The process of exposing aggregate in concrete appealed to Earley's desire to give concrete an artistic finish that was characteristic of the material. To expose the aggregate, the concrete is removed from the mold while it is still green, meaning not fully cured. The surface of the concrete is then scrubbed to remove the exterior film of wet cement and to expose the aggregate beneath. This process gave an appealing finish while revealing elements inherent to concrete as a conglomerate material such that “any section through it would have the character desired for the surface” (Earley 1934, 251–52). Earley wrote that “it was this decision to employ finishes characteristic of the nature of reinforced concrete that gave the interest to succeeding studies” (Earley 1918, 128).
To achieve artistic results in exposed aggregate concrete, Earley adopted techniques from the arts of mosaic and painting. He showed sophistication in placing and juxtaposing small tesserae in his concrete mosaic work. The art of mosaic was easily adaptable to exposed aggregate concrete, Earley felt, as both have a surface “made up of a myriad of tiny, irregular stone chips averaging about 1/4 in. in maximum dimension, and closely grouped. Interstices are slightly tilted in various directions, resulting in a richly textured surface which, however, is held firmly in plane by the flat surface of the mold” (Earley 1940, 103). As in mosaic work, the exposed aggregate of concrete imparts not only color but also texture and radiance to the surface of the concrete. The aggregate's “small size and jagged shape results in their catching and refracting light from all directions, giving the surface a subdued ‘sparkle’ which is highly distinctive” (Earley 1940, 102). The Shrine of the Sacred Heart (1923) exemplifies Earley's concrete mosaic work, though the influence of the art of mosaic can be seen throughout his work.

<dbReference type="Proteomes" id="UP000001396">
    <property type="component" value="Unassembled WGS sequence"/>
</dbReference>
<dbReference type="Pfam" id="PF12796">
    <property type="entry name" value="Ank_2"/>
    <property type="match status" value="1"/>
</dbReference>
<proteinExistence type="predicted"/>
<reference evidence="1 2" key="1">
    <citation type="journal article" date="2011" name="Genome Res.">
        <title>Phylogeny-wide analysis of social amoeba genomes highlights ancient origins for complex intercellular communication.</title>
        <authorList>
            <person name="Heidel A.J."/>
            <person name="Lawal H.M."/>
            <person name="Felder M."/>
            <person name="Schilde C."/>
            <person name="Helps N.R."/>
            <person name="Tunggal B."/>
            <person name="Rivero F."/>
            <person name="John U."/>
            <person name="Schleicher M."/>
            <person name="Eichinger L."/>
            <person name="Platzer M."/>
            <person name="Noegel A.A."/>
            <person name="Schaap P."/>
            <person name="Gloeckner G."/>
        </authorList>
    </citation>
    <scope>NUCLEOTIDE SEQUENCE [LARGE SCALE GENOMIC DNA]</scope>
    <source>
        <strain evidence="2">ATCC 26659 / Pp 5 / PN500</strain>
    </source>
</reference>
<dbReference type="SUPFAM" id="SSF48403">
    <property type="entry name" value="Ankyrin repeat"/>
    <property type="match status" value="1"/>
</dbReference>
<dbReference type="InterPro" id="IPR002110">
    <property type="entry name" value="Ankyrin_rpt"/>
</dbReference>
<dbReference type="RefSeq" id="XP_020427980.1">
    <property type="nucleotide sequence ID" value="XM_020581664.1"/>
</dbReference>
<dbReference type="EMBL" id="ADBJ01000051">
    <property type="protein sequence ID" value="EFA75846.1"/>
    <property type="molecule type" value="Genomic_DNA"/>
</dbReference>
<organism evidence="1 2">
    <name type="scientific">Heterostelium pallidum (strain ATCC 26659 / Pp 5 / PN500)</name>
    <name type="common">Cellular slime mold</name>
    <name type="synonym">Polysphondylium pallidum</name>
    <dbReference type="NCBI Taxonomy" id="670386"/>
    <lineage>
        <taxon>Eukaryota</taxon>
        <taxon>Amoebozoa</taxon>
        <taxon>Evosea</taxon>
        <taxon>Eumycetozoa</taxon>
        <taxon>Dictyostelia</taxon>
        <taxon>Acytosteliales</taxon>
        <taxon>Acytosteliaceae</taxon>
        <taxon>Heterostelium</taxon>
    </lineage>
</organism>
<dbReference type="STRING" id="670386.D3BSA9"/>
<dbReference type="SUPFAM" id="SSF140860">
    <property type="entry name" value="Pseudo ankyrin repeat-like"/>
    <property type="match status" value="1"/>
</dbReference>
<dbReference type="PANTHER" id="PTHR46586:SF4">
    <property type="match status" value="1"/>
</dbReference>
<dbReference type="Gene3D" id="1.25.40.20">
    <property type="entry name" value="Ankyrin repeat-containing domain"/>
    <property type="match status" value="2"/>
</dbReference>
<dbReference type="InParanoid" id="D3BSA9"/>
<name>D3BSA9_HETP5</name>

From the beginning of its development, Earley compared the exposed aggregate finish to the play of colors in pointillism. Earley incorporated the optical science of pointillism, where pure spots of color resolve to a uniform hue at a given distance, into exposed aggregate concrete: “By considering the particles of aggregate as spots of color in juxtaposition, all the knowledge and much of the technique of the impressionist, or the pointillist school of painting, was immediately applicable to concrete” (Earley 1925, 19). The optical science of pointillism guided the careful selection and combination of aggregate in Earley's concrete work in order to produce various visual sensations from different distances: “We have designed surfaces to fill the most exacting requirements and to meet the greatest differences in scale, surfaces which lose their texture and resolve to uniform hue at twenty-five feet, surfaces which hold their texture at five hundred feet” (Earley 1925, 21).
While Earley was looking to established arts to improve the aesthetic quality of concrete, he recognized the merit of concrete as an artistic medium in itself. It was extremely durable, economic, and flexible and permitted rapid execution of forms. Earley saw concrete as a modern artistic material that could solve modern building-design problems. He wrote: “It is deceiving to see the material [architectural concrete] as a form of structural concrete elevated to the level of an artistic medium when on the contrary it is an artistic medium extended to more general use” (Earley 1938, 591). He likened his use of concrete to Luca della Robbia's development of terracotta during the Renaissance (Earley 1926b). In both instances, he felt, technology had developed new materials that were both functional and ultimately artistic, to express the architectural ornamentation of its own era.